Property prices up as sales fall
By |Published On: 15th September 2015|

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Property prices up as sales fall

By |Published On: 15th September 2015|

This article is an external press release originally published on the Landlord News website, which has now been migrated to the Just Landlords blog.

Property values rose again during the last month in England, Scotland and Wales, but sales were the lowest recorded during August, according to a new real estate index.

Prices increased by 0.4% in England and Wales and 0.3% in Scotland.

Regional rises

Data from a report conducted by indicates that the South East remains Britain’s fastest moving regional market. A six-month rise of 6.1% was enough to outdo prices in Greater London. Year-on-year prices were up by 6.5% in the region.[1]

Asking prices for property increased in all areas of England, Scotland and Wales during the month, with the biggest rises recorded in the East of England (0.9%) and in the South East (1%).[1]

The index report says that demand and reduced supply in London and in other southern regions continues to push the national average up, albeit at a slower rate than last year. However, lack of supply is worsening, with August having the lowest number of properties entering the market for the month since the beginning of the financial crisis.

Mortgage finance availability is said to be the main force behind the extended demand. Even talk of an upcoming interest rate rises from the Bank of England has done little to put buyers off. Competition between investors is still intense in the capital and its surrounding areas, where lack of supply is felt more sharply.

Findings from the Index show that in London and the East of England, volumes of property coming onto the market are down 15% and 18% respectively year-on-year. What’s more, volumes were down by 75% and 73% in comparison with August 2008.[1]

North-South Divide

‘These and other southern regions are clearly sellers’ markets and prices remain firmly on an upward trajectory,’ said Doug Shephard, director of ‘Marketing times in the South East region have been the lowest in the country since February. Across much of the nation, marketing times are currently around the lowest we have witnessed since 2008,’ he continued.[1]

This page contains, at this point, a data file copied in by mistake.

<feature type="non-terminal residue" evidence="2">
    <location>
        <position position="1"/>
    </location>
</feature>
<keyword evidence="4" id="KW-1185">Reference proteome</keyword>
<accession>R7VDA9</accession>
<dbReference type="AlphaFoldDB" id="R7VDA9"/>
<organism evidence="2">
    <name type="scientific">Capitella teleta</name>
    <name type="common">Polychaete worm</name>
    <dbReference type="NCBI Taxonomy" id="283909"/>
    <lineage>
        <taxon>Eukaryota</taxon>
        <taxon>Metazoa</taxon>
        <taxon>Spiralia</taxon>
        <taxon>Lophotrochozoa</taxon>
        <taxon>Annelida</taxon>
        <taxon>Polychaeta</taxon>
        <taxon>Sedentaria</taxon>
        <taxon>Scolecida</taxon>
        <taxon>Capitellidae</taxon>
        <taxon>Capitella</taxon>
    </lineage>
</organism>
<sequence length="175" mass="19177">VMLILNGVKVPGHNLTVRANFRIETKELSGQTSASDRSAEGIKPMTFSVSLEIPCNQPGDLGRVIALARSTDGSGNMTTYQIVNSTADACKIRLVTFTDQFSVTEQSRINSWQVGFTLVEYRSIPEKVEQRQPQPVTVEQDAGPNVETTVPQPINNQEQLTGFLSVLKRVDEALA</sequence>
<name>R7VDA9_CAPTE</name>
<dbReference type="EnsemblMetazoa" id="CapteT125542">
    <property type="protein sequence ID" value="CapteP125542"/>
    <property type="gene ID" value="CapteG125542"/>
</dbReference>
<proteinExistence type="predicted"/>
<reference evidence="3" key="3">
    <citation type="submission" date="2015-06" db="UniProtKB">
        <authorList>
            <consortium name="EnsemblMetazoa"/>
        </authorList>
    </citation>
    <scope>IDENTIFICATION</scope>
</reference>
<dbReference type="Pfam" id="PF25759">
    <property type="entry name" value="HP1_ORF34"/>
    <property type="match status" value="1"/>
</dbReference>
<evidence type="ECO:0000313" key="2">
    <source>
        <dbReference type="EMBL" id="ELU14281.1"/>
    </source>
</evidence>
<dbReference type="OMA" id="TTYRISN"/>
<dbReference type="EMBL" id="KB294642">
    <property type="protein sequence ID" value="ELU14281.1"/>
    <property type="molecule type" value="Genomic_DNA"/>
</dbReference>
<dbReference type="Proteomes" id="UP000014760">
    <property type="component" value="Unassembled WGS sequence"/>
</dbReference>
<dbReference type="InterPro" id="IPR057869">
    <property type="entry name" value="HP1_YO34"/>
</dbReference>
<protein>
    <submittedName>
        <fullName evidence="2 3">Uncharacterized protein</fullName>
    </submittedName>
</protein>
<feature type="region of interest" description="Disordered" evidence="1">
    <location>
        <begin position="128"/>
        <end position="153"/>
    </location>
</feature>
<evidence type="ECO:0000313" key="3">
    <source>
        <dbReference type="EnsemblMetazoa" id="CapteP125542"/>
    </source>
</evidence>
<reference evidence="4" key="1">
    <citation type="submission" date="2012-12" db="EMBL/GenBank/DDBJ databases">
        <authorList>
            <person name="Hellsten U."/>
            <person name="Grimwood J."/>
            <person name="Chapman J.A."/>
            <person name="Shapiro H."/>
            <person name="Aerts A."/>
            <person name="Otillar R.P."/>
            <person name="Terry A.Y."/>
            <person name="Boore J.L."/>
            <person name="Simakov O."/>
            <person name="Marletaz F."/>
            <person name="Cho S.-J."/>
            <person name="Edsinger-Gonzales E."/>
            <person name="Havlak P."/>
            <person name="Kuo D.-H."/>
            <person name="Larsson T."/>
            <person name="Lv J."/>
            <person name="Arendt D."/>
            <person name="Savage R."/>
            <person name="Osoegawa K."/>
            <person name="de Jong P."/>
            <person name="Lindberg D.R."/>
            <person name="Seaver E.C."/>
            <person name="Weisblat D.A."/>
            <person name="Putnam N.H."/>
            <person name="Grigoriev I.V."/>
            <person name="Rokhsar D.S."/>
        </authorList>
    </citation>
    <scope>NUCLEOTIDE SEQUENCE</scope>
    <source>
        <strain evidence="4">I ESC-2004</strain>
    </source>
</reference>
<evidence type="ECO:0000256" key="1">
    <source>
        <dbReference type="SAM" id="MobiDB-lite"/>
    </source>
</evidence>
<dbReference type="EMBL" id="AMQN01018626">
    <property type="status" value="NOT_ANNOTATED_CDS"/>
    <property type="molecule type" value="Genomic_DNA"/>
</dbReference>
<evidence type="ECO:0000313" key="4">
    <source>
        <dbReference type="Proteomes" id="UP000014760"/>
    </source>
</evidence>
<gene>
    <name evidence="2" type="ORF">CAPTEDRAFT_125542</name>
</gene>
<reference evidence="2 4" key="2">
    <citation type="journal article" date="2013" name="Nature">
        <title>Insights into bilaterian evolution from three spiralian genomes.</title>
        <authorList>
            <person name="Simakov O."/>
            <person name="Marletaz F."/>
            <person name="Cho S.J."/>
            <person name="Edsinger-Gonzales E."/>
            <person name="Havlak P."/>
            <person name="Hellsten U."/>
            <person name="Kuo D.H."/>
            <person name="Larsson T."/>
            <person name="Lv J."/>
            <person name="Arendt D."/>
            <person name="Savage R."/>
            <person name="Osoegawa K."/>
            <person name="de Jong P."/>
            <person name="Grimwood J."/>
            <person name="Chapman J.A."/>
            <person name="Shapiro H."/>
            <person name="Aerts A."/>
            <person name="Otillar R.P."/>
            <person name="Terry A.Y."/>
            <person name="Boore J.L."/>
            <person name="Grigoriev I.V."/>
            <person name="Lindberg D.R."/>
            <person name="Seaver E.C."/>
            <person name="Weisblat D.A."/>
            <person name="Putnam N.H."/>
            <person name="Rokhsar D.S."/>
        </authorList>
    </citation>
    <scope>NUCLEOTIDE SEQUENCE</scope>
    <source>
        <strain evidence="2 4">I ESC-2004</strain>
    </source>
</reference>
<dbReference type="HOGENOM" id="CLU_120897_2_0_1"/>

Moving on, Mr Shephard said in the north, marketing times for property are much higher than in the South and prices are not increasing appreciably. He feels that the North-South divide is one of the largest and most daunting imbalances facing the British economy.

‘Whilst the stimulus enabled property boom rages in London and the southern regions, the northern markets continue to stagnate,’ he noted. ‘Price appreciation over the last 12 months in the northern regions lay in the range -0.2% to 1.4%.’[1]

Welsh woes

Shephard went on to say that, ‘Wales too shows little or no sign of market recovery, with a rise if just 1.4% since September 2014. Looking back across the last five years, we can see clearly the dramatic polarisation that has taken place in the UK property market.’ He also stated that,’ only three regions surpassed the average growth for England and Wales, namely London, the South East and the East of England.’[1]

Property prices up as sales fall

Property prices up as sales fall

‘This represents a vast concentration of property wealth in and around the capital,’ he continued. ‘urther afield, there are the Midland regions and the South West where house prices have merely kept pace with inflation over the same period. Meanwhile, in the North, Wales and Scotland, the picture is truly grim. The best performer in this third tier group, Scotland, is still dismal. During five years of ultra-low interest rates, Scottish house prices have not managed to increase more than one per cent per annum. Wales, Yorkshire and the North West have all performed slightly worse over the same period. However, nominal asking prices in the North East have actually gone backwards with a fall of 0.4% over the same time.’[1]

Lack of migration also highlight evidence in its findings that suggest that recovery seen in the South of England is not moving further north. ‘On the contrary, the concentration of wealth and jobs in the South is eliciting key worker migration leaving the North deskilled. Moreover, as more job seekers gravitate to London and the surrounding areas, the housing crisis, that really only exists in this region, is exacerbated,’ Shephard explained.[1]

‘With prices in London up 53.5% and the North East down 0.4% over the last five years, it is clear that the northern and southern property markets are poles apart. We maintain that, in view of such diversity of fortunes across the country, it is near impossible to imagine how the Bank of England can realistically raise interest rates anytime soon,’ he added.[1]

‘Property markets in the North and Wales remain very fragile and would suffer significant declines should the cost of borrowing rise, causing negative equity and devastation of mortgage lenders’ balance sheets,’ Shephard concluded.[1]




About the Author: Em Morley (she/they)

Em is the Content Marketing Manager for Just Landlords, with over five years of experience writing for insurance and property websites. Together with the knowledge and expertise of the Just Landlords underwriting team, Em aims to provide those in the property industry with helpful resources. When she’s not at her computer researching and writing property and insurance guides, you’ll find her exploring the British countryside, searching for geocaches.

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